Once your paint dries, apply Mod Podge to protect your lovely work.  Let Mod Podge dry.

7.  You may notice that your cardboard starts bending.  This isn't good because it will prevent your cardboard pieces from properly sticking together.  Don't worry!  Just use some heavy books to flatten your cardboard out.  (Sadly, my two previously glued together guitar pieces were coming undone.  I reattached them by squeezing in more glue between the crevices.)  Let glue dry.


drill, paint, and complete your DIY cardboard guitar toy for kids

8.  Now let's string the guitar!  Cut your four jumbo sized rubber bands to make four long strands.  Double knot each rubber band to a paperclip.  Then, string your four strands through the holes in the neck of the guitar.  Pull to make sure that your paperclip sits flush against the cardboard.  Pull those strands down one by one through the holes in the body of your guitar.  Double knot the strands to another paperclip.  (I had some problems tying my middle rubber bands to the paper clip, so I just double knotted them to each other.)  Trim all your excess rubber band bits.

9.  Make four small indentations in your cardboard rectangle bits (on the front of the guitar) to keep rubber bands in place.

10.  What? Aren't we done yet?  No way. Crapting is not for the weary. Time to cover up the ugly rubber band ends and paper clips.  Spread a thick layer of glue on the back of your newly strung guitar and glue on your third full guitar piece.  Make sure the painted neck is shown.  Apply pressure to make sure the pieces stick together.  Then, glue on your small guitar body on top of that.  Again, apply pressure.

11.  Note:  I found that my pieces wouldn't stay glued together because my jumbo paper clips were pretty thick.  If you find yourself with this problem too, you may need to cut out two "wells" in your cardboard so that the paperclips have a nice place to rest.  Then your cardboard pieces should sit nicely together.

12.  Enjoy and rock out.

how to make a DIY cardboard guitar for kids


And here are our two new cardboard instruments:
(Click here for directions to make a cardboard rattle-drum.)
DIY cardboard instruments kids craft

Phew.  I'm exhausted.  Time for bed.  Goodnight!

Tuesday, January 29, 2013

Make a rattle-drum

Chinese New Year is quickly approaching.  To help get us in the mood, I made this rattle-drum for Baby Chuck using directions I found in a book of crafts. Do you like the black and white?  I chose those two colors to give it a modern look.

DIY Musical Instrument:  Cardboard Rattle-drum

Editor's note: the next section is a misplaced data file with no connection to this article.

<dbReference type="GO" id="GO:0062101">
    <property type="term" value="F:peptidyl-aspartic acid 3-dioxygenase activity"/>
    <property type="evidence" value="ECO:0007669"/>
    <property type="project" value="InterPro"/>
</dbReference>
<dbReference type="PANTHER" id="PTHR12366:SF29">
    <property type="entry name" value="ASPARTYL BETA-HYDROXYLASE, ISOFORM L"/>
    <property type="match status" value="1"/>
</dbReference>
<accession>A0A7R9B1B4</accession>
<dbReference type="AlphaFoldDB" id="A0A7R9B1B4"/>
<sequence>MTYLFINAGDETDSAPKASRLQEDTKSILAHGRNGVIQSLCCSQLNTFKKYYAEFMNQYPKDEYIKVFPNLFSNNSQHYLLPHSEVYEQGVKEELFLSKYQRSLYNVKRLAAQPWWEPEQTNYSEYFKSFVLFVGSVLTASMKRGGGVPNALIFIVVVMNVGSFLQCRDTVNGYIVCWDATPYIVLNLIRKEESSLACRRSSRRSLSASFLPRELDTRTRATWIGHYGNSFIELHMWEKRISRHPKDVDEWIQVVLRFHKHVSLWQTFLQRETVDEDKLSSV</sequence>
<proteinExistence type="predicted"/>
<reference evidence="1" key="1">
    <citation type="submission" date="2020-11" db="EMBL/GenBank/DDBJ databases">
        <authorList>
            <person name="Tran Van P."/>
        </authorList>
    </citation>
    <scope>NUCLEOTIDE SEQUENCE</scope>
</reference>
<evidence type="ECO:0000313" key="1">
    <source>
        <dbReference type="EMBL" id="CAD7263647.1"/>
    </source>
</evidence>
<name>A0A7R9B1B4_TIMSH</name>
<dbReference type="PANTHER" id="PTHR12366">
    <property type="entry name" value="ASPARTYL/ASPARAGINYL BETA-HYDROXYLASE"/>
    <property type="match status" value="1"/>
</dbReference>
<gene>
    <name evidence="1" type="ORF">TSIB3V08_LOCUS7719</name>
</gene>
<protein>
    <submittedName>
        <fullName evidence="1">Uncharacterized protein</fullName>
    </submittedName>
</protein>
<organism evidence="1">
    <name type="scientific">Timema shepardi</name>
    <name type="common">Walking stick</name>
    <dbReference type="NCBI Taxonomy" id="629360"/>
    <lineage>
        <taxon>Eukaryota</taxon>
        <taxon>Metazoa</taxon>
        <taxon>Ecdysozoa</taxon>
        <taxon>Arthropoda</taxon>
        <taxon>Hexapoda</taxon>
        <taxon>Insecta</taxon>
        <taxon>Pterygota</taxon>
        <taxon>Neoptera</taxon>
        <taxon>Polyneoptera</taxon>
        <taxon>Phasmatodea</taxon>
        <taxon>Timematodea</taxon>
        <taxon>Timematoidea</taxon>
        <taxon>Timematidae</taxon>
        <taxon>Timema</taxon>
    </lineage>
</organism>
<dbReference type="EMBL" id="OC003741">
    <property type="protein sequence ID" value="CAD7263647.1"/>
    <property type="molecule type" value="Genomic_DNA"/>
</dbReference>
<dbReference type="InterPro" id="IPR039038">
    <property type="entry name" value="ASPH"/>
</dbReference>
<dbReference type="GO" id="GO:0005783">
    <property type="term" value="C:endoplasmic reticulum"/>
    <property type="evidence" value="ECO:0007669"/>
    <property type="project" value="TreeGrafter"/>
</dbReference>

make a cardboard rattle drum musical toy for kids

Wanna make your own?  Here's how I did it.

Materials:
- Two 4-inch cardboard circles <-- crap!
- Two beads (I didn't have any, so we ended up drilling holes through 4 buttons to create beads*)
- Glue  (I used Aleene's original tacky glue)
- Paint and paintbrushes
- Mod podge and sponge brush
- Unsharpened pencil
- Scissors
- Packing tape
- 18 inches of string/ yarn
- Eight 1 inch cardboard squares <-- crap!

* Safety precaution-  Yes, I know that buttons are a possible choking hazard.  I make sure to watch Baby Chuck while he plays with this little drum to make sure he doesn't get hurt.  

Directions:
how to make a cardboard rattle drum musical toy for kids



Step 1:  Paint your two circles.  Then, once your paint dries, mod podge the circles to give them a smoother finish.

Step 2:  Tape your piece of string down the middle of a circle.  Make sure that there are equal lengths of string on each side.

Step 3:  Rip one layer of paper off of a cardboard square.  Glue that square to the middle of your circle.  Make sure to orient the ridges so that they're perpendicular to your string.

Step 4:  Glue your pencil onto the ridges.

step 5 how to make a rattle drum toy

Step 5:  Rip off a layer of paper off of another cardboard square.  Glue that square down on top of your pencil.  Then, glue down two squares on either side of your pencil.  (Note:  You want to make sure all the squares are the same height.   Feel free to glue three squares on either side of your pencil if that makes everything level.)

Step 6:  Smear glue on your squares and glue your other circle on top.  Make sure the circles line up.  Let the glue dry.

Step 7:  Triple knot your beads/ buttons to each side of the drum.  Make sure that (a) your beads hang evenly on each side and (b) your strings aren't too long.  You want to be able to twirl the drum so the beads hit the drum, not get tangled up with each other.  (I tried to make each string about half the diameter of the circle.)  Trim off your excess yarn.  Put a dot of glue on both knots to make sure they don't come undone.

Step 8:  Once all the glue is dry, twirl your drum and enjoy.  Watch out!  You may feel the urge to watch Karate Kid II ...